A massive prison riot that occurred in Guyana’s capital this past weekend could have serious ramifications on the country’s overall security situation, while also underscoring well-known flaws with the region’s prison systems.
On July 9, inmates set the Camp Street prison in Georgetown ablaze in an orchestrated jail break that resulted in the destruction of the entire facility and left two prisoners wounded, one police officer dead, and three inmates on the run, reported Caribbean360.
While the remainder of the prison’s 1,000 inmates were temporarily evacuated to the Lusignan Prison on the outskirts of the city, authorities are still attempting to figure out a permanent housing solution for the prisoners.
According to Public Security Minister Khemjar Ramjattan, the government has secured the transfer of only 300 inmates to other prisons, with the remaining 700 yet to be permanently accommodated.
“[We] have a big crisis on our hands,” he said.
To make security matters worse, the prison fire resulted in the destruction of thousands of conviction records and warrants, which prisons are required to be in possession of under Guyana law in order to maintain inmates in custody, as reported by the Guyana Guardian.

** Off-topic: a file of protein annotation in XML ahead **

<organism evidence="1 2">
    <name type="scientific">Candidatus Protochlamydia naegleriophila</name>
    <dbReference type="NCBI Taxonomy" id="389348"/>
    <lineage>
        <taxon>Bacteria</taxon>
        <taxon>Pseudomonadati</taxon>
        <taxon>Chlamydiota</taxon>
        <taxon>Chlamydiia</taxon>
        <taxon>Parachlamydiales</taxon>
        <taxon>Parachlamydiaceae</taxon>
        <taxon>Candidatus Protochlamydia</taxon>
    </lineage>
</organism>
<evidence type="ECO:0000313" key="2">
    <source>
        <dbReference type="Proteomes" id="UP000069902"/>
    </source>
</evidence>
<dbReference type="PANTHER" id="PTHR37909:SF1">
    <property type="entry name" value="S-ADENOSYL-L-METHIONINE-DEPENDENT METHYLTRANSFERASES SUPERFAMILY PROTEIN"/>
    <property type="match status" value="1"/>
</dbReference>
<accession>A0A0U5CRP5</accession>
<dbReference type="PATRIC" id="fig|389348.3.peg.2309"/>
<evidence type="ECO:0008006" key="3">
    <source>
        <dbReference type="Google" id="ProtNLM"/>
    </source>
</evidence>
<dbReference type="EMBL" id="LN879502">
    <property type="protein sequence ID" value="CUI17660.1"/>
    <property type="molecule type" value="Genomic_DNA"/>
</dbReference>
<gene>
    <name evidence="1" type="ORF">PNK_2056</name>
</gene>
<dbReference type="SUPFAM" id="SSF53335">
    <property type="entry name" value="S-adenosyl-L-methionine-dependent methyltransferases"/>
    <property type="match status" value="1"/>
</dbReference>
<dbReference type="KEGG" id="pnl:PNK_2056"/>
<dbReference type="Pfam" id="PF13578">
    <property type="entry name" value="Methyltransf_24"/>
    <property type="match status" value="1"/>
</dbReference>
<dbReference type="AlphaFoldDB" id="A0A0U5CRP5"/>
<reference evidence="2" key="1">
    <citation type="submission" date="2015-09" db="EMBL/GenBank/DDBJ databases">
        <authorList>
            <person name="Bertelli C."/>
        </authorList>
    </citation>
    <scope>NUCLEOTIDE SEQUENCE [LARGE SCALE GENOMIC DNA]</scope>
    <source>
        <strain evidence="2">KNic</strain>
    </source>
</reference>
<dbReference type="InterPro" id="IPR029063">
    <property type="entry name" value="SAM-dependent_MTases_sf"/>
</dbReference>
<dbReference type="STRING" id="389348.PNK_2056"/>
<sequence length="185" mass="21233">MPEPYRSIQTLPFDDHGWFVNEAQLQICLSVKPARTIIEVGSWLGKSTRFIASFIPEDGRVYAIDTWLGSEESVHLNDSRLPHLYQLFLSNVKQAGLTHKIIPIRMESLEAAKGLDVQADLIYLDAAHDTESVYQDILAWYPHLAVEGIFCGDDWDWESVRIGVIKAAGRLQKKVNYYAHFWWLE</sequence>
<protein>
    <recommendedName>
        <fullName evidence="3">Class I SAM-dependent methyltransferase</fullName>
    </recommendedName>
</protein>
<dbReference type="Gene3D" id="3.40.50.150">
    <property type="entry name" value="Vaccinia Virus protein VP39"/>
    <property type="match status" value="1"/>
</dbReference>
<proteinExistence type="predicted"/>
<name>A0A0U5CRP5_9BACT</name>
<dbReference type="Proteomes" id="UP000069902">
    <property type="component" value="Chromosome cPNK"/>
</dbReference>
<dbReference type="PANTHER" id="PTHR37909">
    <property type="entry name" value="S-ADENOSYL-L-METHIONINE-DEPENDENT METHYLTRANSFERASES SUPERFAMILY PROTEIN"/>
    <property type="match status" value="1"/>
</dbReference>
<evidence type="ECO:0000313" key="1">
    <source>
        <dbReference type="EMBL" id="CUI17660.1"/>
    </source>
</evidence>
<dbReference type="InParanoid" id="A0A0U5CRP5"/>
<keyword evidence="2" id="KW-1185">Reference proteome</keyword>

As a result — and given the nonexistence of fingerprints, photographic data, or other evidence to fairly determine who was or was not convicted — the government may be forced to release as many as 500 convicts.
InSight Crime Analysis
The destructive riot in Guyana’s Camp Street prison serves as an illustrative example of how prison systems in the Caribbean are just as susceptible to the systemic infrastructure and overcrowding problems that plague those in the rest of the region.
Authorities in Guyana were previously aware of the security flaws associated with this prison. Just last year, a similar fiery prison riot there left 17 inmates dead and at least five injured.
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At the time, the prison was already overcrowded, housing approximately 984 inmates in a facility made for 600. Now that the country’s largest prison has been destroyed, overcrowding in the rest of the country’s prisons is likely to be exacerbated, as authorities scramble to find locations to house the displaced inmates.
Moreover, if the government is, in fact, forced to release a large number of the inmates, the influx of convicts to society is likely to present yet another security headache for a country that has shown a lack of capacity in fighting organized crime on its own and that has previously been referred to as a “narco-state.”
The latest crime and safety report by the US State Department’s Overseas Security Advisory Council refers to Guyana as a “critical threat location for crime.”